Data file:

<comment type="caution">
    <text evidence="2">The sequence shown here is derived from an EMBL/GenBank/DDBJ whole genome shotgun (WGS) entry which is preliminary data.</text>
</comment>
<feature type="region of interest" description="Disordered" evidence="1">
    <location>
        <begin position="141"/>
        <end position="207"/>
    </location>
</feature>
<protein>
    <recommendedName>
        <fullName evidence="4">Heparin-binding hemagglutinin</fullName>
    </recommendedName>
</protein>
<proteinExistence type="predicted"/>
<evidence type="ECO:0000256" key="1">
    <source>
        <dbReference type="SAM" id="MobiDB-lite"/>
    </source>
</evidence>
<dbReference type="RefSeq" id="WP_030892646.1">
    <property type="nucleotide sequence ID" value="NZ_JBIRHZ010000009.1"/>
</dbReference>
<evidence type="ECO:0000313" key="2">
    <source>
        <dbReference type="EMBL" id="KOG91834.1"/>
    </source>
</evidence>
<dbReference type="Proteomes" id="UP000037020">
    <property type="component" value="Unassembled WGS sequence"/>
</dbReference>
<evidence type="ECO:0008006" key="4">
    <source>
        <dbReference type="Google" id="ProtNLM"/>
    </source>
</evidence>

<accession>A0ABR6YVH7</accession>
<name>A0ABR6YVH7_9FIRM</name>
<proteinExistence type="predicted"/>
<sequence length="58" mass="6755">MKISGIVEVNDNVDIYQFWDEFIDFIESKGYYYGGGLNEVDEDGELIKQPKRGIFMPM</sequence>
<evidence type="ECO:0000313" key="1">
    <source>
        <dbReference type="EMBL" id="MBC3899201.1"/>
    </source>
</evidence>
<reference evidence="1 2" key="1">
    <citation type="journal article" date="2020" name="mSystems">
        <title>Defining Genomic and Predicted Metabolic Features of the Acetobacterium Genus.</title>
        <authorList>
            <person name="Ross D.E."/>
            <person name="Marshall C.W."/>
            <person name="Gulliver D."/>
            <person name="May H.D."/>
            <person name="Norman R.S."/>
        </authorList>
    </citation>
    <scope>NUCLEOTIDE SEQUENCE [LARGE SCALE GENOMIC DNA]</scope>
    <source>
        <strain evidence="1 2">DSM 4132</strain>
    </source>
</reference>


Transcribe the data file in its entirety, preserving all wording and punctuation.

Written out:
<comment type="caution">
    <text evidence="2">The sequence shown here is derived from an EMBL/GenBank/DDBJ whole genome shotgun (WGS) entry which is preliminary data.</text>
</comment>
<feature type="region of interest" description="Disordered" evidence="1">
    <location>
        <begin position="141"/>
        <end position="207"/>
    </location>
</feature>
<protein>
    <recommendedName>
        <fullName evidence="4">Heparin-binding hemagglutinin</fullName>
    </recommendedName>
</protein>
<proteinExistence type="predicted"/>
<evidence type="ECO:0000256" key="1">
    <source>
        <dbReference type="SAM" id="MobiDB-lite"/>
    </source>
</evidence>
<dbReference type="RefSeq" id="WP_030892646.1">
    <property type="nucleotide sequence ID" value="NZ_JBIRHZ010000009.1"/>
</dbReference>
<evidence type="ECO:0000313" key="2">
    <source>
        <dbReference type="EMBL" id="KOG91834.1"/>
    </source>
</evidence>
<dbReference type="Proteomes" id="UP000037020">
    <property type="component" value="Unassembled WGS sequence"/>
</dbReference>
<evidence type="ECO:0008006" key="4">
    <source>
        <dbReference type="Google" id="ProtNLM"/>
    </source>
</evidence>

<accession>A0ABR6YVH7</accession>
<name>A0ABR6YVH7_9FIRM</name>
<proteinExistence type="predicted"/>
<sequence length="58" mass="6755">MKISGIVEVNDNVDIYQFWDEFIDFIESKGYYYGGGLNEVDEDGELIKQPKRGIFMPM</sequence>
<evidence type="ECO:0000313" key="1">
    <source>
        <dbReference type="EMBL" id="MBC3899201.1"/>
    </source>
</evidence>
<reference evidence="1 2" key="1">
    <citation type="journal article" date="2020" name="mSystems">
        <title>Defining Genomic and Predicted Metabolic Features of the Acetobacterium Genus.</title>
        <authorList>
            <person name="Ross D.E."/>
            <person name="Marshall C.W."/>
            <person name="Gulliver D."/>
            <person name="May H.D."/>
            <person name="Norman R.S."/>
        </authorList>
    </citation>
    <scope>NUCLEOTIDE SEQUENCE [LARGE SCALE GENOMIC DNA]</scope>
    <source>
        <strain evidence="1 2">DSM 4132</strain>
    </source>
</reference>